A REPORT has found 'no credible evidence' of a long-running scandal at the top of Northumbria Police.

An independent investigation was held on behalf of Northumbria Police and the Office of the Police and Crime Commissioner for Northumbria after allegations of an alleged affair involving then senior officers in 2007.

The allegation was first aired at a 2016 employment tribunal into the dismissal of ex-Northumbria Police legal chief Denise Aubrey who was sacked for gross misconduct in 2014.

The report looked into alleged wrong-doing from Michael Craik, a former chief constable, James Peacock, a former chief superintendent and Paul Gilroy, a former inspector, who has since died.

All parties were cleared of wrong-doing.

It had been alleged Mr Craik was having an affair with ex-Northumbria assistant chief constable Carolyn Peacock and that Mr Peacock assaulted Mr Craik at a BBQ. It was claimed that the assault was, on Mr Craik's instruction, not investigated.

Armed officers had, allegedly, attended the Craiks’ home in Bamburgh after a panic alarm at the property was said to have been activated. It was later claimed the call-out was deleted from police logs in order to cover-up the incident and prevent anybody from speaking to the media regarding the affair/assault.

It was further alleged Mr Craik inappropriately used force resources to prevent the incident from being made public. During the employment tribunal, a former employee said they believed Mr Craik had lied about the rumours involving himself and the Peacocks. They stated that in order to ‘cover-up’ what had taken place, he used public funds to pay for advice from an independent barrister, amounting to gross misconduct and, potentially, criminal behaviour if true.

It was further alleged Mr Gilroy, together with other serving and former police officers and/or staff, attempted and/or conspired to pervert the course of justice, by submitting a statement to the proceedings of the employment tribunal, knowing or believing it to be false and untrue and/or providing testimony at the employment tribunal, and that Gilroy submitted to a judicial hearing, a Northumbria Police pocket note book, that was allegedly altered or amended and which he was not entitled to.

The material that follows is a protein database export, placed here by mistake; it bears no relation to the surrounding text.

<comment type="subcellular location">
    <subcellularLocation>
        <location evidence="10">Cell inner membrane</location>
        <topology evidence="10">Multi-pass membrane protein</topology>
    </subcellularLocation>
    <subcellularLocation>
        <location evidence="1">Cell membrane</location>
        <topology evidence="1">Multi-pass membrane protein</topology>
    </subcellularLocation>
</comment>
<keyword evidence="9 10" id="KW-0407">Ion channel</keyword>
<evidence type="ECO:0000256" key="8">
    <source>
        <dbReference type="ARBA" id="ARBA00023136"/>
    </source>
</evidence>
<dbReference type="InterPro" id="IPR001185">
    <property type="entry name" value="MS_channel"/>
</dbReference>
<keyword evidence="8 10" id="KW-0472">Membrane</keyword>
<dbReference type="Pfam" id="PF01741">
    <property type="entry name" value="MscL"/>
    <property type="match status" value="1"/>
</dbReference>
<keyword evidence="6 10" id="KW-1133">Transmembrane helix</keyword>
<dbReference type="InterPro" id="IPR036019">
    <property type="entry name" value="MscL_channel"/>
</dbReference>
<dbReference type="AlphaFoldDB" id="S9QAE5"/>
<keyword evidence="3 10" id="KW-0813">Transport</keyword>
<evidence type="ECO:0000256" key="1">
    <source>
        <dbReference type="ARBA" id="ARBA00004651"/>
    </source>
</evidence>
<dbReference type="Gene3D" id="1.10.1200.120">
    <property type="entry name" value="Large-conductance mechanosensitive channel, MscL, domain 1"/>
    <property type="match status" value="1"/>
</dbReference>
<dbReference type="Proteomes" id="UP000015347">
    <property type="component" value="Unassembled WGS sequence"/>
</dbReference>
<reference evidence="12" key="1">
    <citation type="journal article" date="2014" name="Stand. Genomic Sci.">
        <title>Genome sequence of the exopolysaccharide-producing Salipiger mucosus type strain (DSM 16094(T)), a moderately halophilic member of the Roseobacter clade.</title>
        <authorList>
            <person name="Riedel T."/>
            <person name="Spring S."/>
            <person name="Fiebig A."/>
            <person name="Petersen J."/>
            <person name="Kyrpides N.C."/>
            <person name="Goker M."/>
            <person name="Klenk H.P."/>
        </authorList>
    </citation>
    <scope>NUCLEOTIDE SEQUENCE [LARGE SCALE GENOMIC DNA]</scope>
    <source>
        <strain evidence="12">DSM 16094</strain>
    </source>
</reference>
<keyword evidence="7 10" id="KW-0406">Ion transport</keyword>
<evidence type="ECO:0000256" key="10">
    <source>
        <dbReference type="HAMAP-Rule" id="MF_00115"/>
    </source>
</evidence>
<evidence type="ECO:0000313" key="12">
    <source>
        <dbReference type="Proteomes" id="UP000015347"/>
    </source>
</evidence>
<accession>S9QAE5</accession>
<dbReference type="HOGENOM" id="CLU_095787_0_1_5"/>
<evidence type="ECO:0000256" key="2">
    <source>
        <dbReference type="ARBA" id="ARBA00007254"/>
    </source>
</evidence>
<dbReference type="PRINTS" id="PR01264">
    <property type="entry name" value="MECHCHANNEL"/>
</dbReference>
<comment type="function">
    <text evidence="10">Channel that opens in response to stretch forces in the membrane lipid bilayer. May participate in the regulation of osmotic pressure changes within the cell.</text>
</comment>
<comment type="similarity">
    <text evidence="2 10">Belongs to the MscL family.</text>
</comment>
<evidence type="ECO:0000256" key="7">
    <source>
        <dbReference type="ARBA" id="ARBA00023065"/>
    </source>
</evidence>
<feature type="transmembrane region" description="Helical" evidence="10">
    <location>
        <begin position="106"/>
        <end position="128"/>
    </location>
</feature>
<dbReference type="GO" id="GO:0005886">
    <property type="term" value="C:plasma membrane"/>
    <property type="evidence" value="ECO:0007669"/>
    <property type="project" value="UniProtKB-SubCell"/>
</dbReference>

However, the investigation, led by Staffordshire Police and billed as 'Operation Eustace', found no evidence of an assault upon Mr Craik by Mr Peacock, no evidence of a log existing and therefore, no evidence of a log being removed from the system.

The investigation did, however, find evidence that messages were put out, under Mr Craik’s instructions, that the matter should not be discussed and that there would be consequences for anyone found to be discussing the matter or ‘gossiping’.

But the investigation team found Mr Craik’s actions 'entirely reasonable' to maintain public confidence and protect the reputation of the office of chief constable and that of Northumbria Police, as well as attempts to seek legal advice.

The allegations against Mr Gilroy were thrown out after his death but as far as the investigation team has been able to establish, no other serving or former police officers and/or staff provided evidence at the tribunal regarding the truthfulness of the alleged incident.

The pocket notebook of Mr Gilroy was found at his home address but had not been altered or amended - a post it note had been attached to a relevant date. The report found Mr Gilroy may have been in breach of force policy concerning the retention of his notebook once he had retired, which could have been considered misconduct.

"As a result of allegations arising at an employment tribunal, the previous Police and Crime Commissioner Dame Vera Baird QC asked Staffordshire Police to carry out an independent investigation into the past conduct of senior, retired police officers during their time at Northumbria Police more than 13 years ago", said the PCC's office.